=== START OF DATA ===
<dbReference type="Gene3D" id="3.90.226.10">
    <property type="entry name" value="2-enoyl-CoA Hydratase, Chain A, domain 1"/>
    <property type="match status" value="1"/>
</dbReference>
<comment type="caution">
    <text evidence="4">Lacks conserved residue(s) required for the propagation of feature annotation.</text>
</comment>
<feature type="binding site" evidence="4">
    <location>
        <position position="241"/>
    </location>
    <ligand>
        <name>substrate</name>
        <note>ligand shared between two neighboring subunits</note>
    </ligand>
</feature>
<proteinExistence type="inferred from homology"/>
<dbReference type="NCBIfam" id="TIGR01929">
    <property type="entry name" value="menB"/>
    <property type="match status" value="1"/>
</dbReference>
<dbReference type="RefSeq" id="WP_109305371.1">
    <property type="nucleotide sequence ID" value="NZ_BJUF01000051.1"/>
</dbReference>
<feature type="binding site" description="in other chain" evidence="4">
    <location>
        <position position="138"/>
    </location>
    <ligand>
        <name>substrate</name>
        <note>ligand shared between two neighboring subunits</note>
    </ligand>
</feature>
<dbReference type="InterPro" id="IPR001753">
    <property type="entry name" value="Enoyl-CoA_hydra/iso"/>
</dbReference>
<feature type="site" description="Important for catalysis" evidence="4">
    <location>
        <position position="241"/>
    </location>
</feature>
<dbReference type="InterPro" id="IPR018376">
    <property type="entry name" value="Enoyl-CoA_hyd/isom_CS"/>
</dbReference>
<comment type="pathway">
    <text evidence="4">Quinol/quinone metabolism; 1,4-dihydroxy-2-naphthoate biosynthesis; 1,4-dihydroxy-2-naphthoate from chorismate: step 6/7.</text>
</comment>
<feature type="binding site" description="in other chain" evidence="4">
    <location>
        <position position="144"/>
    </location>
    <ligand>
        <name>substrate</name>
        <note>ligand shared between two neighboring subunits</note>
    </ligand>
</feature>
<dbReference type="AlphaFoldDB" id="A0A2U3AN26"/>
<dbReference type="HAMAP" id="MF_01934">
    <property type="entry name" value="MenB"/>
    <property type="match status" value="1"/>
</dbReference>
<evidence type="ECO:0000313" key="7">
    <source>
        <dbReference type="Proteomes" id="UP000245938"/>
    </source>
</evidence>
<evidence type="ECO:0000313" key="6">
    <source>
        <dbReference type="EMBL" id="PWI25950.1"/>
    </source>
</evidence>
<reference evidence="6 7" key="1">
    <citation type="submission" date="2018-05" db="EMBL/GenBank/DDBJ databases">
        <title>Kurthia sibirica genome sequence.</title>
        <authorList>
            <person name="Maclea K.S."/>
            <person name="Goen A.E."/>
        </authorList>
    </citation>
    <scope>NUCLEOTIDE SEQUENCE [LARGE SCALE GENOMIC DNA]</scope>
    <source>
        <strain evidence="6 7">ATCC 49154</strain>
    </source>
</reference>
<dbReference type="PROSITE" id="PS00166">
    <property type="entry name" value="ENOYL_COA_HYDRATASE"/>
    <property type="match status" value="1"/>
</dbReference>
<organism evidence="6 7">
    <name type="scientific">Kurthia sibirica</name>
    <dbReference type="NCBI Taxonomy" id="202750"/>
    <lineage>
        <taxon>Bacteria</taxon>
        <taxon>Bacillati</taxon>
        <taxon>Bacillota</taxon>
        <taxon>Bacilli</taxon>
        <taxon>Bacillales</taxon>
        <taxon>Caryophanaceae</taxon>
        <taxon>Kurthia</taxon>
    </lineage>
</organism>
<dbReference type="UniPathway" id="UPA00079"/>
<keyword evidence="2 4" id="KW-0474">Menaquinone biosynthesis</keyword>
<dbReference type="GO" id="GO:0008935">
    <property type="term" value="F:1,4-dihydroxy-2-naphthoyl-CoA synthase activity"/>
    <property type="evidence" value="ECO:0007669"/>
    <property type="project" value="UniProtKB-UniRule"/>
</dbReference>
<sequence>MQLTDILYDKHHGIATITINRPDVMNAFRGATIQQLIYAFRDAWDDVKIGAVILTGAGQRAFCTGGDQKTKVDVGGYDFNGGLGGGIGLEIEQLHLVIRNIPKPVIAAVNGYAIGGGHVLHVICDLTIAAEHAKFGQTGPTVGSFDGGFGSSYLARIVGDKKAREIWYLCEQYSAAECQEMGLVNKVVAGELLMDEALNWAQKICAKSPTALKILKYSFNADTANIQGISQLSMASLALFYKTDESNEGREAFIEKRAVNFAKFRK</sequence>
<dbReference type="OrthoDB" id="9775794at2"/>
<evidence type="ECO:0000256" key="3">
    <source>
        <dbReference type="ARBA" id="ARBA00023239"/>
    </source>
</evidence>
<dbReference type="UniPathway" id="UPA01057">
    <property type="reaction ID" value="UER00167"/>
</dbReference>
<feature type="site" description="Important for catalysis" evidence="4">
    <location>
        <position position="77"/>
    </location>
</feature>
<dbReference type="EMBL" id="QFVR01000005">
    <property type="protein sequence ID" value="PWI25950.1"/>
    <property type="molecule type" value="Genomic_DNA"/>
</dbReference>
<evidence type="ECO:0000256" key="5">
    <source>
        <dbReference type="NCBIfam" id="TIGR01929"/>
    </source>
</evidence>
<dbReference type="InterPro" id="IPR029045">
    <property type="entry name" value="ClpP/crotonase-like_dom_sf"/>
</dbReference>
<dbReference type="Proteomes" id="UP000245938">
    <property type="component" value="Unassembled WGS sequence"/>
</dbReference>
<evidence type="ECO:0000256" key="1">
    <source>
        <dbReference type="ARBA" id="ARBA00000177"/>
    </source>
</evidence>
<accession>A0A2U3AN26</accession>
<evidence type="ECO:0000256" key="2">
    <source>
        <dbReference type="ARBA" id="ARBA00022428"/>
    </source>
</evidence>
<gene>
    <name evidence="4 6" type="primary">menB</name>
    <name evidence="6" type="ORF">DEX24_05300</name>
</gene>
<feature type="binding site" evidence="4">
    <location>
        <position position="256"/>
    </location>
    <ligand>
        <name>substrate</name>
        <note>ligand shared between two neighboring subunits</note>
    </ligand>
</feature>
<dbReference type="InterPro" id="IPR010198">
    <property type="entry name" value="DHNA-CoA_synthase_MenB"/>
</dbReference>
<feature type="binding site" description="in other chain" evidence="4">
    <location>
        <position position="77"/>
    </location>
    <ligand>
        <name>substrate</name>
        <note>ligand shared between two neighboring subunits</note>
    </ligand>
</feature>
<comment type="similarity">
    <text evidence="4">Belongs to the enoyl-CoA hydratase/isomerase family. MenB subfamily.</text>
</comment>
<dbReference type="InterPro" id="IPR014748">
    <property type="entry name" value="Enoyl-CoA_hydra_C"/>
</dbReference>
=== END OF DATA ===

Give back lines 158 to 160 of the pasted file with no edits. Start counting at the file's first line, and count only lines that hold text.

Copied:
    <ligand>
        <name>substrate</name>
        <note>ligand shared between two neighboring subunits</note>